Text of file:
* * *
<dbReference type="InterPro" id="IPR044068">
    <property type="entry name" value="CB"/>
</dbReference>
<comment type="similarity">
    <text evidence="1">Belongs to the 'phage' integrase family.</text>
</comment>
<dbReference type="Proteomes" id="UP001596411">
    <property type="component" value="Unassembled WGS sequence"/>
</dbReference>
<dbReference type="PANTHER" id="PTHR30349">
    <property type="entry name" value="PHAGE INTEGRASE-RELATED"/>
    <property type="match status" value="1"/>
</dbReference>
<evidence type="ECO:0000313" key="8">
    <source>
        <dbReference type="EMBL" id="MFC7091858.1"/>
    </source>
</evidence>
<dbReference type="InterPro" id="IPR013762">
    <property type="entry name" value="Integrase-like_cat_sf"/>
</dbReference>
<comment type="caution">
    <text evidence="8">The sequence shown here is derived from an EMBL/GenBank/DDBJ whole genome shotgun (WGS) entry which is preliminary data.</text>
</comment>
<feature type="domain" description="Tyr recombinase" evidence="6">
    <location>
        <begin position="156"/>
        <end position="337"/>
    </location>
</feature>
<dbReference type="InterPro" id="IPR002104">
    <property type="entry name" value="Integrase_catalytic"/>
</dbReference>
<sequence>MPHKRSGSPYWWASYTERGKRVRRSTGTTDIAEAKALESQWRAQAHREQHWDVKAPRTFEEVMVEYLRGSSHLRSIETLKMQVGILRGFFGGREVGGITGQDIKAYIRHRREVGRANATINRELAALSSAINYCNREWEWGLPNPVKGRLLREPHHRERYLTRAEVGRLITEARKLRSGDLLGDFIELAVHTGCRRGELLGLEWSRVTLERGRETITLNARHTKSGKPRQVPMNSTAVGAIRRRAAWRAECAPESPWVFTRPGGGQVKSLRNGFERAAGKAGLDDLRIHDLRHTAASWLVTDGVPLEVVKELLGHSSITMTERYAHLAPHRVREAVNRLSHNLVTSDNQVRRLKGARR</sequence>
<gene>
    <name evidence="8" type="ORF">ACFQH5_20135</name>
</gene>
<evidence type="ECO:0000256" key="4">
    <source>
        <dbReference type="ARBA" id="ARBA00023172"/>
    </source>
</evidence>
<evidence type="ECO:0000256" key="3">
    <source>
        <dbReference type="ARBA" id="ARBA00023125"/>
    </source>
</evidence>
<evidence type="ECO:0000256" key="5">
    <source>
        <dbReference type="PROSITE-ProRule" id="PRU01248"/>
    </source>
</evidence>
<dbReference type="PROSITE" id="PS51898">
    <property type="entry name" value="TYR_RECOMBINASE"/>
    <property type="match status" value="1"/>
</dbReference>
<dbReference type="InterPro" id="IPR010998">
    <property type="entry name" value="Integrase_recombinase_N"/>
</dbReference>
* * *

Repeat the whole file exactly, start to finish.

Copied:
<dbReference type="InterPro" id="IPR044068">
    <property type="entry name" value="CB"/>
</dbReference>
<comment type="similarity">
    <text evidence="1">Belongs to the 'phage' integrase family.</text>
</comment>
<dbReference type="Proteomes" id="UP001596411">
    <property type="component" value="Unassembled WGS sequence"/>
</dbReference>
<dbReference type="PANTHER" id="PTHR30349">
    <property type="entry name" value="PHAGE INTEGRASE-RELATED"/>
    <property type="match status" value="1"/>
</dbReference>
<evidence type="ECO:0000313" key="8">
    <source>
        <dbReference type="EMBL" id="MFC7091858.1"/>
    </source>
</evidence>
<dbReference type="InterPro" id="IPR013762">
    <property type="entry name" value="Integrase-like_cat_sf"/>
</dbReference>
<comment type="caution">
    <text evidence="8">The sequence shown here is derived from an EMBL/GenBank/DDBJ whole genome shotgun (WGS) entry which is preliminary data.</text>
</comment>
<feature type="domain" description="Tyr recombinase" evidence="6">
    <location>
        <begin position="156"/>
        <end position="337"/>
    </location>
</feature>
<dbReference type="InterPro" id="IPR002104">
    <property type="entry name" value="Integrase_catalytic"/>
</dbReference>
<sequence>MPHKRSGSPYWWASYTERGKRVRRSTGTTDIAEAKALESQWRAQAHREQHWDVKAPRTFEEVMVEYLRGSSHLRSIETLKMQVGILRGFFGGREVGGITGQDIKAYIRHRREVGRANATINRELAALSSAINYCNREWEWGLPNPVKGRLLREPHHRERYLTRAEVGRLITEARKLRSGDLLGDFIELAVHTGCRRGELLGLEWSRVTLERGRETITLNARHTKSGKPRQVPMNSTAVGAIRRRAAWRAECAPESPWVFTRPGGGQVKSLRNGFERAAGKAGLDDLRIHDLRHTAASWLVTDGVPLEVVKELLGHSSITMTERYAHLAPHRVREAVNRLSHNLVTSDNQVRRLKGARR</sequence>
<gene>
    <name evidence="8" type="ORF">ACFQH5_20135</name>
</gene>
<evidence type="ECO:0000256" key="4">
    <source>
        <dbReference type="ARBA" id="ARBA00023172"/>
    </source>
</evidence>
<evidence type="ECO:0000256" key="3">
    <source>
        <dbReference type="ARBA" id="ARBA00023125"/>
    </source>
</evidence>
<evidence type="ECO:0000256" key="5">
    <source>
        <dbReference type="PROSITE-ProRule" id="PRU01248"/>
    </source>
</evidence>
<dbReference type="PROSITE" id="PS51898">
    <property type="entry name" value="TYR_RECOMBINASE"/>
    <property type="match status" value="1"/>
</dbReference>
<dbReference type="InterPro" id="IPR010998">
    <property type="entry name" value="Integrase_recombinase_N"/>
</dbReference>